Britain’s Daily Mail defends claims it bought Paris attack video

One woman was shown to have a lucky escape when an attacker's gun jammed while he stood over her

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Britain's Daily Mail newspaper defended itself Tuesday against accusations it paid for footage of one of the Paris attacks and used a hacker to access the video after it was encrypted by police.

The popular newspaper is alleged to have paid 50,000 euros ($53,200) for the footage, captured by CCTV cameras at the Casa Nostra pizzeria in Paris, showing customers diving for cover as gunmen opened fire on the terrace outside.

One woman was shown to have a lucky escape when an attacker's gun jammed while he stood over her.

"There is nothing controversial about the Mail's acquisition of this video, a copy of which the police already had in their possession," the tabloid newspaper said in a statement.

"It was obtained against stiff competition from French and international media outlets and provided a vital perspective on a massive global news story."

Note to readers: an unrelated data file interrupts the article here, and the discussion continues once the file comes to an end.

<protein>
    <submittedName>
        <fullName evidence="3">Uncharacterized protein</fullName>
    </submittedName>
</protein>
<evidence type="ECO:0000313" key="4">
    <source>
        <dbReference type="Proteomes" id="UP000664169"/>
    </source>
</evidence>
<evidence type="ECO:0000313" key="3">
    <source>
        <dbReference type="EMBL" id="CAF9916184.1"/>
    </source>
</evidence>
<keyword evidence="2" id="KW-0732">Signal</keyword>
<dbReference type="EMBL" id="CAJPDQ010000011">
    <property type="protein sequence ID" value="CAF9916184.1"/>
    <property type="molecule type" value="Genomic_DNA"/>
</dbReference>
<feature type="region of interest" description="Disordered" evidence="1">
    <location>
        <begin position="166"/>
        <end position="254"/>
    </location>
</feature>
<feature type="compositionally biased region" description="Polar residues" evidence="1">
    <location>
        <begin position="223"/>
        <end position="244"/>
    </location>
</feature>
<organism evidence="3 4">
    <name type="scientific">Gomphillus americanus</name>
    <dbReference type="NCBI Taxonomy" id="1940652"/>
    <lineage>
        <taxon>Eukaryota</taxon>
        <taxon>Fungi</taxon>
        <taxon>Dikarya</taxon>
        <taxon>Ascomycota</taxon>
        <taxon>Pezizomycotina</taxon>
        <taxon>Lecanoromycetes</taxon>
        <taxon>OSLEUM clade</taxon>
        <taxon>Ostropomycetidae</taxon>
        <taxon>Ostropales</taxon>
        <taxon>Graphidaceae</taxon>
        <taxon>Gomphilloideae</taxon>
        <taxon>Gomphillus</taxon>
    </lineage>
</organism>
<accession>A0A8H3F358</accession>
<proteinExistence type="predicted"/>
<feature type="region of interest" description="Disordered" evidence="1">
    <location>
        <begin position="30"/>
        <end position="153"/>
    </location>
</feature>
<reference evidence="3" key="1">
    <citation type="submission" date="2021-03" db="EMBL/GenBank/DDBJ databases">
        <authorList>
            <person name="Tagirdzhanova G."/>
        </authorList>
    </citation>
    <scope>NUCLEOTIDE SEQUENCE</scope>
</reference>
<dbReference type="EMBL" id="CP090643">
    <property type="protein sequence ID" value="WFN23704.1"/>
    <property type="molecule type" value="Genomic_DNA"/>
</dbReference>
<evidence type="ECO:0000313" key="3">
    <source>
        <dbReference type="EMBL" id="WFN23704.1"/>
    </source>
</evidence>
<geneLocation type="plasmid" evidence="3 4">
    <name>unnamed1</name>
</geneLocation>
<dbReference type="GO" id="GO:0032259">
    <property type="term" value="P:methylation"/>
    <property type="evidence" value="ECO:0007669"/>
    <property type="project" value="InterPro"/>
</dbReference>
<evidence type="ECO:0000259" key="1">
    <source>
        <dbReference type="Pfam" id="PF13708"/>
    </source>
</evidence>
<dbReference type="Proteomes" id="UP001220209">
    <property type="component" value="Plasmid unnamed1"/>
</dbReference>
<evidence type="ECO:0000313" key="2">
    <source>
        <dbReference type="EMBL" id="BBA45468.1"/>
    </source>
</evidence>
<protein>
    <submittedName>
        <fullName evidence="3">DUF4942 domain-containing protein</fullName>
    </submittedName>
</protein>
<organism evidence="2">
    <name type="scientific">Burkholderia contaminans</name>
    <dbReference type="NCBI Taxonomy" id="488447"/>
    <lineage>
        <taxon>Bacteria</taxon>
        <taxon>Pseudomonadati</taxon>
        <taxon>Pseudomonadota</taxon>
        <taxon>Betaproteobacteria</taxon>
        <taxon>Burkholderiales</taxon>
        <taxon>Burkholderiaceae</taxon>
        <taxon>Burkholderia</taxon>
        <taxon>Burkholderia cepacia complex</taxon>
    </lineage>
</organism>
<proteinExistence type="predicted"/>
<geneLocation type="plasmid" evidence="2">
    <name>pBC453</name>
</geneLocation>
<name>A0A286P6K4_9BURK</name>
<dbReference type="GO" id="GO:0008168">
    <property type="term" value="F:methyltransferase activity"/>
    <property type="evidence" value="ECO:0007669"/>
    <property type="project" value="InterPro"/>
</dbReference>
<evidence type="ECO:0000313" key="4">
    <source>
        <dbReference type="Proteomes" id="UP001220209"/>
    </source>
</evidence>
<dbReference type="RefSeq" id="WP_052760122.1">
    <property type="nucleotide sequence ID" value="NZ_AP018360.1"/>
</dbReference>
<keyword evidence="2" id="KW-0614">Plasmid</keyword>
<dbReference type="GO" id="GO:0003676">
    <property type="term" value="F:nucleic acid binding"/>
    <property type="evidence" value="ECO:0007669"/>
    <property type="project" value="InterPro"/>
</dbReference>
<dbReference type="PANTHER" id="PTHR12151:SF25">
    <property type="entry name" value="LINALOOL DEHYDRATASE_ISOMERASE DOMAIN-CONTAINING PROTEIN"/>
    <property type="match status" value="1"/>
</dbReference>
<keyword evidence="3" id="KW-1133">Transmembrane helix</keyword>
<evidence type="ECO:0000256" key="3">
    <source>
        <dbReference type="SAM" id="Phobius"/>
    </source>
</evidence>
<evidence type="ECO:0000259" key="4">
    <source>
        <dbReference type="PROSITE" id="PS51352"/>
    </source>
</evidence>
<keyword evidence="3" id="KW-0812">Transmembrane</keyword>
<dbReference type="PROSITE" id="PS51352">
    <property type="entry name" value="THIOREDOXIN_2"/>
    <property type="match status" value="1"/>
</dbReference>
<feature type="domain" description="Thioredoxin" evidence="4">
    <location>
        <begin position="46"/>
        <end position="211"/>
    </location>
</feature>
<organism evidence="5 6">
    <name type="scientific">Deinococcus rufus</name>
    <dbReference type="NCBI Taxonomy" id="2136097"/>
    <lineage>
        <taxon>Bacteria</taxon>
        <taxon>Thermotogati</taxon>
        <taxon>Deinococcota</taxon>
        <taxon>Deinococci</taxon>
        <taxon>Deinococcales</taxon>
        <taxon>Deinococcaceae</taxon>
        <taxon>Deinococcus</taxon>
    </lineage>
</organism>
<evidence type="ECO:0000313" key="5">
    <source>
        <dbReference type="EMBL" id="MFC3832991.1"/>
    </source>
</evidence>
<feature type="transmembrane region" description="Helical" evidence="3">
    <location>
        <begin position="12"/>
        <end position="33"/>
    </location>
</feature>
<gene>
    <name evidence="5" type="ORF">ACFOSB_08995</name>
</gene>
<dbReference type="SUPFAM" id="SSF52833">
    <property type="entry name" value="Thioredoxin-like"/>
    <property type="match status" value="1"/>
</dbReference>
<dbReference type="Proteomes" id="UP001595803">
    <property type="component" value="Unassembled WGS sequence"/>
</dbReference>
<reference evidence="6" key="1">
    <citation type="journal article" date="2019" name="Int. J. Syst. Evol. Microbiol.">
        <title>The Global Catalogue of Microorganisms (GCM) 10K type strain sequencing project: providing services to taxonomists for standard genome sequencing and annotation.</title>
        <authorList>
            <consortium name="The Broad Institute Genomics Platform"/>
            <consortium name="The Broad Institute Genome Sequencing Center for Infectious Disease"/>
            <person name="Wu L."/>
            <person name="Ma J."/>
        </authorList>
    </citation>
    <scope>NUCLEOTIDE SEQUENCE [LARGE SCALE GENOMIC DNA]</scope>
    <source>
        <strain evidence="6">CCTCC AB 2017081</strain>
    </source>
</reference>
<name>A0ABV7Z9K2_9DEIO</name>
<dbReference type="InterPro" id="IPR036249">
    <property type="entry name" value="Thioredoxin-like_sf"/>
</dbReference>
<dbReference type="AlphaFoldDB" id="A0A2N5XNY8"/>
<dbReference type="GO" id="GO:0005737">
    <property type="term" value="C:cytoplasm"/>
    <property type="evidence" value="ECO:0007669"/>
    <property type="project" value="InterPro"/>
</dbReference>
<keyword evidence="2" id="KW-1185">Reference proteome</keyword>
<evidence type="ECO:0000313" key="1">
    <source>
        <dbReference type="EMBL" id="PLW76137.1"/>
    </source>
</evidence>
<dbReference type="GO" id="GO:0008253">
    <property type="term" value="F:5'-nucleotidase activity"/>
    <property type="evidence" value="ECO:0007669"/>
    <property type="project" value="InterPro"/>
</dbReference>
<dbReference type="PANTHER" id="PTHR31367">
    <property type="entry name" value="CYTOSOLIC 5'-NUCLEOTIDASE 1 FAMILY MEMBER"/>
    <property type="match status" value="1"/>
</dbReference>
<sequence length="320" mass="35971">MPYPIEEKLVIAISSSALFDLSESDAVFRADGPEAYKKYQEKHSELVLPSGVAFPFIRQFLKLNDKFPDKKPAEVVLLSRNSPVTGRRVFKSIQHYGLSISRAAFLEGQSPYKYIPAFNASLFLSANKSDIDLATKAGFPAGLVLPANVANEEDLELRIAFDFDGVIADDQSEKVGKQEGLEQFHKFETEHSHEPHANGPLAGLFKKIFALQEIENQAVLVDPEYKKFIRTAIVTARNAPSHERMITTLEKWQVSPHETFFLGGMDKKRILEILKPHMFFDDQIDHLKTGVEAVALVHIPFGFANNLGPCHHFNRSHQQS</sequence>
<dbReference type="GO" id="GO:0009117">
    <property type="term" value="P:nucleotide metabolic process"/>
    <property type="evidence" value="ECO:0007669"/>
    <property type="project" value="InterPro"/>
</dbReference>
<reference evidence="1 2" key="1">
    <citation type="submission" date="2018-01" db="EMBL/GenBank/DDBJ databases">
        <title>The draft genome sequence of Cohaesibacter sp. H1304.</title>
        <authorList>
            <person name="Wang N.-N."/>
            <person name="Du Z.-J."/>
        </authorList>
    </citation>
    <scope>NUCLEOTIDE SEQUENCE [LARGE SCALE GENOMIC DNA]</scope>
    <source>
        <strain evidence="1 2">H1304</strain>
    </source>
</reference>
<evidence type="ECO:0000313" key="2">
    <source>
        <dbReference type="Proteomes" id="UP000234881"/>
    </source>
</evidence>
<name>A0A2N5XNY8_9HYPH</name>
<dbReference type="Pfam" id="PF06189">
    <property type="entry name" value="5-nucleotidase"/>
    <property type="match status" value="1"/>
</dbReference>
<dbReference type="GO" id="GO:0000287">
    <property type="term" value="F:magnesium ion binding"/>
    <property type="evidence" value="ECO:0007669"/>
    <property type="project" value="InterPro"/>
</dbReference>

The footage was viewed widely online, but stirred criticism in France, where some thought its publication was insensitive to victims of the November 13 Paris attacks, which killed 130 people.

Others criticised the newspaper over paying for sensitive material used in official investigations.

French journalist Djaffer Ait Aoudia on Monday told French television programme Petit Journal that he had witnessed the negotiations for the video.

"They started at 12,000 euros, and the prices being negotiated were so huge they must have really wanted the images," he said.

Aoudia alleged the pictures were encrypted by police, and footage he had secretly filmed apparently showed the pizzeria manager explaining that a "computer whiz" would come.

A French speaker then says off-camera in English: "Somebody is coming in an hour. Like a hacker."

"He managed to decrypt the code and extract the images for the Daily Mail," Aoudia said, adding that the hard drive on which the video had been stored was then smashed to guarantee exclusivity.

The newspaper denied the video was encrypted and said it was never told it could not leave the premises.

"We were shown this video a number of times by the cafe owner and it was not encrypted. We were told the police had taken a copy of the footage and let the owner keep the original," the Daily Mail said.

"An IT technician was asked by the owner to re-start the computer after he had turned it off and forgotten his password."

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